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NEW YORK (Reuters) – U.S. analysts and economists will be watching to see how banks’ mortgage businesses are faring during their second-quarter earnings this month, as U.S. Federal Reserve rate hikes continue to crimp mortgage originations and refinancings.
After hiring tens of thousands of staff between 2018 and 2020 to handle surging mortgage originations and refinancings driven by low interest rates, the mortgage sector is downsizing. U.S. banks including JPMorgan Chase & Co (NYSE:JPM) and Wells Fargo (NYSE:WFC) & Co have started cutting staff, with more industry layoffs expected in coming months, said analysts and economists.
“Over the next month or two we’ll see the bulk of layoffs,” said Doug Duncan, chief economist at Fannie Mae, which, along with Freddie Mac (OTC:FMCC), backs many U.S. mortgages. “There is usually about a six-month lag between a turn in the market and layoffs.”
Home loan interest rates surged to a 14-year high in June after the Fed hiked rates by 0.75% percentage point. The average rate on a 30-year fixed-rate mortgage, the most common U.S. home loan, was 5.3% as of July 7, up from 2.9% a year ago, according to Freddie Mac.
Fannie Mae economists predict that total home sales will fall by 13.5% this year and that mortgage originations will decline by nearly 42% to $2.6 trillion.
Big U.S. banks will start to report earnings for April through June, historically home-buying season in the United States, on July 14.
The industry pain began late last year among nonbank lenders focused on refinancings. Better.com, for example, laid off 900 employees in December, with several nonbank rivals following suit this year.
Gerard Cassidy, head of U.S. bank equity strategy at RBC Capital Markets, said the bigger banks were starting to downsize too. “We expect it to continue throughout the year as the refinancing business remains under considerable pressure.”
Wells Fargo, the biggest bank in the U.S. mortgage business, cut staff in April and June, said one person with knowledge of the matter. JPMorgan, among the 10 biggest U.S. bank mortgage lenders, also cut staff in June, said a different person with knowledge of its plans. The sources declined to provide figures.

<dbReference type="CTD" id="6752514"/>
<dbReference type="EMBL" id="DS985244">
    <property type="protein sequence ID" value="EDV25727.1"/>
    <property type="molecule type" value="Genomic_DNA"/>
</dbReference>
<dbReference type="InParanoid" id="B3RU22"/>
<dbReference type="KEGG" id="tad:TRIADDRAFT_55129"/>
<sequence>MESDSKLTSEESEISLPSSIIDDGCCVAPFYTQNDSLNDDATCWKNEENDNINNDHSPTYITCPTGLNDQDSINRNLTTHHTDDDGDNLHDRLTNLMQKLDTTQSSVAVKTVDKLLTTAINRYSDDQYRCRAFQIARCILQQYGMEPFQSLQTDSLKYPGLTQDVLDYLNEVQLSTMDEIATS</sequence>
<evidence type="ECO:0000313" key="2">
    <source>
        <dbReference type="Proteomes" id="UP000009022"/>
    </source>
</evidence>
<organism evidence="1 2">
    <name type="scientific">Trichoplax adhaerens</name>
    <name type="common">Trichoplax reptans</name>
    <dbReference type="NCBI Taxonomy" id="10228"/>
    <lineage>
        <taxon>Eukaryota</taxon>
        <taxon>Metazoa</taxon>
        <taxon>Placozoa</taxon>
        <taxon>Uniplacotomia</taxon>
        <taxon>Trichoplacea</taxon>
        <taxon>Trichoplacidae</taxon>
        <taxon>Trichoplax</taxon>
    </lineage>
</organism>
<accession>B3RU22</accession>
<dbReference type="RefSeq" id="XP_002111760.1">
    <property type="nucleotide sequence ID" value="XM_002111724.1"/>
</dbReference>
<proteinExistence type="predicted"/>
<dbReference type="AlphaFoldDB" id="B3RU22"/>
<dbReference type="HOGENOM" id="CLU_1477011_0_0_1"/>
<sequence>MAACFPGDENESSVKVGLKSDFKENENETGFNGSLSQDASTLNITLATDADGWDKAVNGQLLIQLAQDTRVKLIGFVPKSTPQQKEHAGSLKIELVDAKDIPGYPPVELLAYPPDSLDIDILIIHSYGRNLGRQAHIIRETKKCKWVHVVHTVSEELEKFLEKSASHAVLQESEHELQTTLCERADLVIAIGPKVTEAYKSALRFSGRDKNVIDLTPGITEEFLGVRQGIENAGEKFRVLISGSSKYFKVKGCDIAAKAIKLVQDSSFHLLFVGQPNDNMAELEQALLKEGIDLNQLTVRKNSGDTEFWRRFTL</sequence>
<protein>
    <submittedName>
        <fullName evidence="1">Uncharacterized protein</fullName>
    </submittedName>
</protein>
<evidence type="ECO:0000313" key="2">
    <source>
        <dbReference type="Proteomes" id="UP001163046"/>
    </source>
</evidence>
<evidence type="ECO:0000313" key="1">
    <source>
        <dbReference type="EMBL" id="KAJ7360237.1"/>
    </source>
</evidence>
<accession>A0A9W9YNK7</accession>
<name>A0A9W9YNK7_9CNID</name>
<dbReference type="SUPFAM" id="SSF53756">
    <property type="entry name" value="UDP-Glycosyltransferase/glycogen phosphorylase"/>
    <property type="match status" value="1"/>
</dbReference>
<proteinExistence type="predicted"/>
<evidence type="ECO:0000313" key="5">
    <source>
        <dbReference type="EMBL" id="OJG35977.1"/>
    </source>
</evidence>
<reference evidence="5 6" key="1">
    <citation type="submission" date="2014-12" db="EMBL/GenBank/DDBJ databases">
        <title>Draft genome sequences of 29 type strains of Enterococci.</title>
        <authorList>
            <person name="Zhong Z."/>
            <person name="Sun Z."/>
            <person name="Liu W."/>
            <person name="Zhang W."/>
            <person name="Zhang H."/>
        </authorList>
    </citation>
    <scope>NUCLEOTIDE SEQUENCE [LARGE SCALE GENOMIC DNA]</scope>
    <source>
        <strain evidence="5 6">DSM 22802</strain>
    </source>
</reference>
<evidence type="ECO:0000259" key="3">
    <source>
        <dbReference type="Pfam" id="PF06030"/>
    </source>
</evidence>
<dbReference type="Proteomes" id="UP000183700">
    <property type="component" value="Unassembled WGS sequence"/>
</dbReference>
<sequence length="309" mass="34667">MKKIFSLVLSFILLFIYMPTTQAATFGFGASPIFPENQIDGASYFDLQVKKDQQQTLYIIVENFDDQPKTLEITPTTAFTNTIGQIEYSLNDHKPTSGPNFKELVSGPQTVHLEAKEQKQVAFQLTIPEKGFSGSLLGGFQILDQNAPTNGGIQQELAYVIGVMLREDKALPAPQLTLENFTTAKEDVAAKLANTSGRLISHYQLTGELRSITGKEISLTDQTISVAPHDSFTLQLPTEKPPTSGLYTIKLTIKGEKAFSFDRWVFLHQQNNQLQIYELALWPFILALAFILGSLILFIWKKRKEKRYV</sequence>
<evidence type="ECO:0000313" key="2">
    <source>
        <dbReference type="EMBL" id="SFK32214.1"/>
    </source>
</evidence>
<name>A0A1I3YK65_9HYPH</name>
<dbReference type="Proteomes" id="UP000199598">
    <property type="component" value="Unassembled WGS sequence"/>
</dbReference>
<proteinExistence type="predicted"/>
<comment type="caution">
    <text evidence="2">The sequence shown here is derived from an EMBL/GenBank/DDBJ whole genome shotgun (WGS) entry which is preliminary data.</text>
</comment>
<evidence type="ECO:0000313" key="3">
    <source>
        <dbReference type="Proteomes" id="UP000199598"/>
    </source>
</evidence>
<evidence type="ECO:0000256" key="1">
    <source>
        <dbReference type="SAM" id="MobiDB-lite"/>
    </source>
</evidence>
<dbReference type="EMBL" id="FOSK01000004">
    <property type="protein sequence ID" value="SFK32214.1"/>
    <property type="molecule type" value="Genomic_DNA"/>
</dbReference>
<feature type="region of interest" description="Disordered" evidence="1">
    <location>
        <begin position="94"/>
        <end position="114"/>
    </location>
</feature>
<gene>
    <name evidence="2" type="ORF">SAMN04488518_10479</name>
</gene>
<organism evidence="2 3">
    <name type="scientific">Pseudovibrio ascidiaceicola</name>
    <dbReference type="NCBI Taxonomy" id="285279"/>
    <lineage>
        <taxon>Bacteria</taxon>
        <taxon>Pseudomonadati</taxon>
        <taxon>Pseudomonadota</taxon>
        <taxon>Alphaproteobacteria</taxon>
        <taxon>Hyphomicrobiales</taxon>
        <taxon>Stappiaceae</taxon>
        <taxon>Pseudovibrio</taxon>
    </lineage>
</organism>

The mortgage business accounted for 6% and 2% of total revenue at Wells Fargo and JPMorgan, respectively, last year, according to data compiled by RBC’s Cassidy.
In the first quarter, Wells Fargo reported a 33% year-on-year decline in mortgage revenue, while JPMorgan said home lending net revenue was down 20%. That decline is expected to continue in the second quarter.
In June, Wells Fargo executives said at two banking conferences that they plan to scale back the mortgage business, and that investors should expect second-quarter mortgage revenue to be off 50% from first-quarter levels.
If rates remain elevated and housing sales slow further, some bank downsizing could result in one-off charges later this year, Cassidy wrote in a note published Tuesday.
Some small lenders have fared much worse. Texas-based mortgage lender First Guaranty Mortgage Corp filed for bankruptcy last month.
It is not bad for everyone, however.
Bank of America Corp (NYSE:BAC), another large mortgage lender, has not cut staff and has no plans to do so this year, said a source familiar with the matter. In fact, the bank expects “good, balanced” mortgage loan growth for 2022, said Deutsche Bank (ETR:DBKGn) analyst Matt O’Connor.
Bank of America was the only big bank to report that company-wide mortgage revenue rose, by nearly 8%, in the first quarter this year compared with 2021. Executives attributed that to loan growth and fewer customers pre-paying their mortgages, which many had been doing during the pandemic.
The banks declined to comment on Thursday because they are in the pre-earnings quiet period.
Cassidy said he expects the decline in originations and refinancings to be partly offset by Home Equity Lines of Credit, as homeowners look to tap the equity in their houses.
Banks may also benefit from an increased demand for adjustable rate mortgages, which offer lower interest rates for shorter periods, according to Fannie Mae’s Duncan.
Nonetheless, such bright spots will not be enough to insulate lenders from a significant economic downturn, said Duncan. The bright spots will also be too little to prevent further rate hikes if inflation hits 10%, he said.
“You’d expect an even greater slowdown,” he added.